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Peds Splinting


Static Splint prevents movements and often promotes functional position, prevents deformity
Dynamic Splint assists an individual with movements and may include pulleys, springs, screws, hooks, elastics, and other outriggers to assist in desired motions
Splinting for Hygiene hands that remain fisted are at high risk for skin breakdown. the inability to extend fingers makes nail clipping difficult. long or sharp nails can cut the skin and may lead to infection splints are frequently fabricated to protect palm and prevent skin breakdown
Splinting for Protection may be used after a surgical procedure or to prevent a child or adolescent from self-abuse or interferring behavior
Compliance provide child and caregiver with education regarding purpose of splint and goals, provide written, verbal, and pictoral instructions, use positive reinforcement for following splinting protocol make necessary adjustments, demonstrate proper splint application, label splint clearly, correlate splint-wearing schedule with facility shift changes
Skin Integrity skin breakdown can lead to pressure sores (decubitus ulcers), which can develop relatively quickly when the skin is compromised to prevent skin breakdown: locate bony prominences (ie: ulnar styloid process), use self-sticking foam or gel padding, use stockinettes under splints, and carefully inspect skin
Decubitus Ulcers Stage 1: redness of the skin Stage 2: skin loss involving the top 2 layers of the skin - the epidermis and dermis. may appear as a blister or small, open sore Stage 3: involves damage to the epidermis, dermis, and deeper tissue Stage 4: extends down to muscle and bone moisture, impaired sensory perception, low levels of physical activity, decreased mobility, inadequate nutrition, and poor overall skin care may increase the likelihood of decubitus ulcers
Cerebral Palsy Hemiplegia (involvement on one side of the body) functional splints that facilitate proper positions of arms, such as wrist/hand immobilization splints, Joe Cool splints, and thumb abduction splints
Cerebral Palsy Quadriplegia (all four extremities involved) wrist/hand immobilization splints, antispasticity ball splints, neoprene splints, Carrot splints, Pucci splints, and Cone splints
Duchenne Muscular Dystrophy functional splints that promote stability in weak joints for increased function, such as wrist/hand immobilization splints and ring splints
Rett Syndrome splints designed to protect clients from self-abusive behaviors such as elbow sleeve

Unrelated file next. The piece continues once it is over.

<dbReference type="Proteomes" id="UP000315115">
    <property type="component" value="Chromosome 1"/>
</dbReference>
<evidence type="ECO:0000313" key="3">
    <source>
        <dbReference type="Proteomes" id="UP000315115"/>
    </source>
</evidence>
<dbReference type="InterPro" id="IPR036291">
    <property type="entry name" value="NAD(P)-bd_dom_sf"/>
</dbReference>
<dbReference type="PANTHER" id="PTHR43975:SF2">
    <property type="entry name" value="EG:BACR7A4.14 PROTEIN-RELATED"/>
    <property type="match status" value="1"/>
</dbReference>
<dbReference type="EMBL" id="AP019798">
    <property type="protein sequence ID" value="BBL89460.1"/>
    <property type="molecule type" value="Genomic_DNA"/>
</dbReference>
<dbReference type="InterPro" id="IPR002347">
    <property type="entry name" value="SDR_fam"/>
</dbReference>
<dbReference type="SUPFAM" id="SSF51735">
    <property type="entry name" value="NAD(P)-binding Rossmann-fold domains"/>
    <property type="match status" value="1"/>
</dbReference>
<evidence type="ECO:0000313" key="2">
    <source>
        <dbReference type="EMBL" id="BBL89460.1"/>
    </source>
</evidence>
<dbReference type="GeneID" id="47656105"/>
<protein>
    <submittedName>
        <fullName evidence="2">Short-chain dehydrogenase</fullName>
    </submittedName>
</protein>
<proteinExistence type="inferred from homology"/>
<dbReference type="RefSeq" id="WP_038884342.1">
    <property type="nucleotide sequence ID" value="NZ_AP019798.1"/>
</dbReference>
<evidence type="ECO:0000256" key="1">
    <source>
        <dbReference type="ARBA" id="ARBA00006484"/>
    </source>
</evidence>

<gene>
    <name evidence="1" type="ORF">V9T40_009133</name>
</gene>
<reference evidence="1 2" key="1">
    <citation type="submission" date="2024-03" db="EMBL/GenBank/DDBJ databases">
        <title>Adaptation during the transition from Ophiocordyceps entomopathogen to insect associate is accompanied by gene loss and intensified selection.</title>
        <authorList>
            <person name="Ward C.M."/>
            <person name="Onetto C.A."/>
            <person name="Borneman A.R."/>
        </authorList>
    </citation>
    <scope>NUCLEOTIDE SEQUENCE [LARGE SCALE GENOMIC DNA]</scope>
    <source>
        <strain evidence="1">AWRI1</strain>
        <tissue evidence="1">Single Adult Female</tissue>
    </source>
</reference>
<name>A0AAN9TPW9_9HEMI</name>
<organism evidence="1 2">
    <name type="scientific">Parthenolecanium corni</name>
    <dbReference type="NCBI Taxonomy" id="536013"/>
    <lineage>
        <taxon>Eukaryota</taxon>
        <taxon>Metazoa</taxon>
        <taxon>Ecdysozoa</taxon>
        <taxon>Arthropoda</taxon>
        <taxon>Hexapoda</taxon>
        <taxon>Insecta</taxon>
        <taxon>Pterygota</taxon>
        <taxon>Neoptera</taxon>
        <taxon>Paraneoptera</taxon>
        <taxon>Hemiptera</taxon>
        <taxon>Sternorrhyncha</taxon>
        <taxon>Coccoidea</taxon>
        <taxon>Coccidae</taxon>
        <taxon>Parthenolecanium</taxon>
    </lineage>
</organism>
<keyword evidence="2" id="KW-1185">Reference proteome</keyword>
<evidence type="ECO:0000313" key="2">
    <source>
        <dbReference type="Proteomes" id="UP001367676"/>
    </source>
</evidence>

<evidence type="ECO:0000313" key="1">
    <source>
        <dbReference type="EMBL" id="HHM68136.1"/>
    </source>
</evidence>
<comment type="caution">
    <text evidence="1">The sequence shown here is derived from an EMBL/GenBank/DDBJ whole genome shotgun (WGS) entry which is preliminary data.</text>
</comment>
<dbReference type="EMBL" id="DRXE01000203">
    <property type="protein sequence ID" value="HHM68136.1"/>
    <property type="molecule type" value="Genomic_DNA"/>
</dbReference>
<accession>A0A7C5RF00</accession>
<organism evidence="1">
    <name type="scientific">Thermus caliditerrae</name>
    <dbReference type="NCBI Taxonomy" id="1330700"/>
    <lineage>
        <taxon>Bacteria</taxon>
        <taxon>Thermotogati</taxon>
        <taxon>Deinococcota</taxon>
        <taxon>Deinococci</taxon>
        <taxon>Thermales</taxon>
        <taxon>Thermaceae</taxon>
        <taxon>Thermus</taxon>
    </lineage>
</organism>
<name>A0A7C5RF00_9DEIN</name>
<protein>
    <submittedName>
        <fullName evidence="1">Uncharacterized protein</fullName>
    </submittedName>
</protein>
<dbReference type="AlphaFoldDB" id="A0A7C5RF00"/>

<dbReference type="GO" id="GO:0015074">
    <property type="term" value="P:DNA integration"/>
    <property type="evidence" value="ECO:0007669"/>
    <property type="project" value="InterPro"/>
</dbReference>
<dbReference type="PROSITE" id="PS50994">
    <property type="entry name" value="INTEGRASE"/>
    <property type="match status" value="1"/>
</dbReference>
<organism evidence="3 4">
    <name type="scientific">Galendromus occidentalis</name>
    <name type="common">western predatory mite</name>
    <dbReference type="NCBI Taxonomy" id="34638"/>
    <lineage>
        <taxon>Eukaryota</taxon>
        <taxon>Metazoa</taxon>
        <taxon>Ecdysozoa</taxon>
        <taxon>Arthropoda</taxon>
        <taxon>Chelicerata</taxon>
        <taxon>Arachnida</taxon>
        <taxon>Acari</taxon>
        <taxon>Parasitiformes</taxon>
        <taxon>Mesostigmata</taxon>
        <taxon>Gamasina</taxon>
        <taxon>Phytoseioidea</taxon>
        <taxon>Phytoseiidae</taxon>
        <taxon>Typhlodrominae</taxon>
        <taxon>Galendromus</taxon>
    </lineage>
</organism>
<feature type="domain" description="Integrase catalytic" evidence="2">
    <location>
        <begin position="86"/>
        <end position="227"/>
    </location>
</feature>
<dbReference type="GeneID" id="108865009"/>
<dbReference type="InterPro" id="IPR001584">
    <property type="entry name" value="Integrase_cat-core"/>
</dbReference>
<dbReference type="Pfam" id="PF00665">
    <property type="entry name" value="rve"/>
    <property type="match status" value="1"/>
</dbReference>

Osteogenesis Imperfecta splints designed to protect clients from frequent fractures due to decreased stability and structure of the bones, such as nonarticular humerus splints and wrist/hand immobilization splints for infants
Arthrogryposis (stiff joints and abnormally developed muscles) functional splints fabricated to promote engagement in functional activities and prevent further contractures, such as wrist/hand immobilization splints, neoprene splints, and elbow extension mobilization splints
Brachial Plexus Palsy functional splints fabricated to inhibit stretching and facilitate protection of the muscles and nerves such as wrist/hand immobilization splints, neoprene splints, and shoulder abduction immobilization splints
Juvenile Rheumatoid Arthritis to promote ROM for engagement in functional activities and for protection and to decrease deformities, such as wrist/hand immobilization splints, ring splints, neoprene wrist splints, MP joint extension mobilization splints, and Dynasplints
Splinting Evaluation the OT receives the referral and assesses the need for and determines the type of splint to be used. The role of the COTA is to be determined by their experience. The ultimate responsibility falls on the OTR factors to consider: anatomical structures, abnormal tone, time frames for healing, swelling, compliance, sensory factors, cognition and developmental age, latex allergies and precautions, home environment
Fabrication Tips the type of material that the OTR decides to use will depend on the client's age, muscle tone, level of cooperation, and level of pain the thinnest materials (1/16" to 3/32") often provide adequate positioning while minimizing weight
Splints/Orthosis devices that immobilize, restrain, or support a part of the body a splint is often temporary, where an orthotic device is usually more permanent
Splinting for Position can decrease or prevent contractures, aid in elongating soft tissue (decreasing existing contracture), provide stability to an unstable joint, improve joint alignment, provide rest for affected structures
Created by: serugh